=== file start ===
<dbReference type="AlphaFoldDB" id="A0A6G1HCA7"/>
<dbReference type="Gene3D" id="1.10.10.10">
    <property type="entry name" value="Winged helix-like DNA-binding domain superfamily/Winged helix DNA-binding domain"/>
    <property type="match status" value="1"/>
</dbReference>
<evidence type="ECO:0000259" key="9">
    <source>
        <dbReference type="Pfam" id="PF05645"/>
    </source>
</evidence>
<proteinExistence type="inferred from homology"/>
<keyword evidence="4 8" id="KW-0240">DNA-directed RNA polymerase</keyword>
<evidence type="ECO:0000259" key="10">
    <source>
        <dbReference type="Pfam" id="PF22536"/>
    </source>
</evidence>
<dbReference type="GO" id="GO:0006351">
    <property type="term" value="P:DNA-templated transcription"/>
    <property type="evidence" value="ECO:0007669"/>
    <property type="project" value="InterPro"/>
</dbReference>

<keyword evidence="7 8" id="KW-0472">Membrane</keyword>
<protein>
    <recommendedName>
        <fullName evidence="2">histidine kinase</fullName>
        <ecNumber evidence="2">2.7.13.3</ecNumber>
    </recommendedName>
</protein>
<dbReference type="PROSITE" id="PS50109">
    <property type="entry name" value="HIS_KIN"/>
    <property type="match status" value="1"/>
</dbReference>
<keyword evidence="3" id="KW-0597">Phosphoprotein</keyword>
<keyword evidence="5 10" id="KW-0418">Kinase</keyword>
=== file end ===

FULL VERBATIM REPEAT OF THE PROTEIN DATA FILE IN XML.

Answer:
<dbReference type="AlphaFoldDB" id="A0A6G1HCA7"/>
<dbReference type="Gene3D" id="1.10.10.10">
    <property type="entry name" value="Winged helix-like DNA-binding domain superfamily/Winged helix DNA-binding domain"/>
    <property type="match status" value="1"/>
</dbReference>
<evidence type="ECO:0000259" key="9">
    <source>
        <dbReference type="Pfam" id="PF05645"/>
    </source>
</evidence>
<proteinExistence type="inferred from homology"/>
<keyword evidence="4 8" id="KW-0240">DNA-directed RNA polymerase</keyword>
<evidence type="ECO:0000259" key="10">
    <source>
        <dbReference type="Pfam" id="PF22536"/>
    </source>
</evidence>
<dbReference type="GO" id="GO:0006351">
    <property type="term" value="P:DNA-templated transcription"/>
    <property type="evidence" value="ECO:0007669"/>
    <property type="project" value="InterPro"/>
</dbReference>

<keyword evidence="7 8" id="KW-0472">Membrane</keyword>
<protein>
    <recommendedName>
        <fullName evidence="2">histidine kinase</fullName>
        <ecNumber evidence="2">2.7.13.3</ecNumber>
    </recommendedName>
</protein>
<dbReference type="PROSITE" id="PS50109">
    <property type="entry name" value="HIS_KIN"/>
    <property type="match status" value="1"/>
</dbReference>
<keyword evidence="3" id="KW-0597">Phosphoprotein</keyword>
<keyword evidence="5 10" id="KW-0418">Kinase</keyword>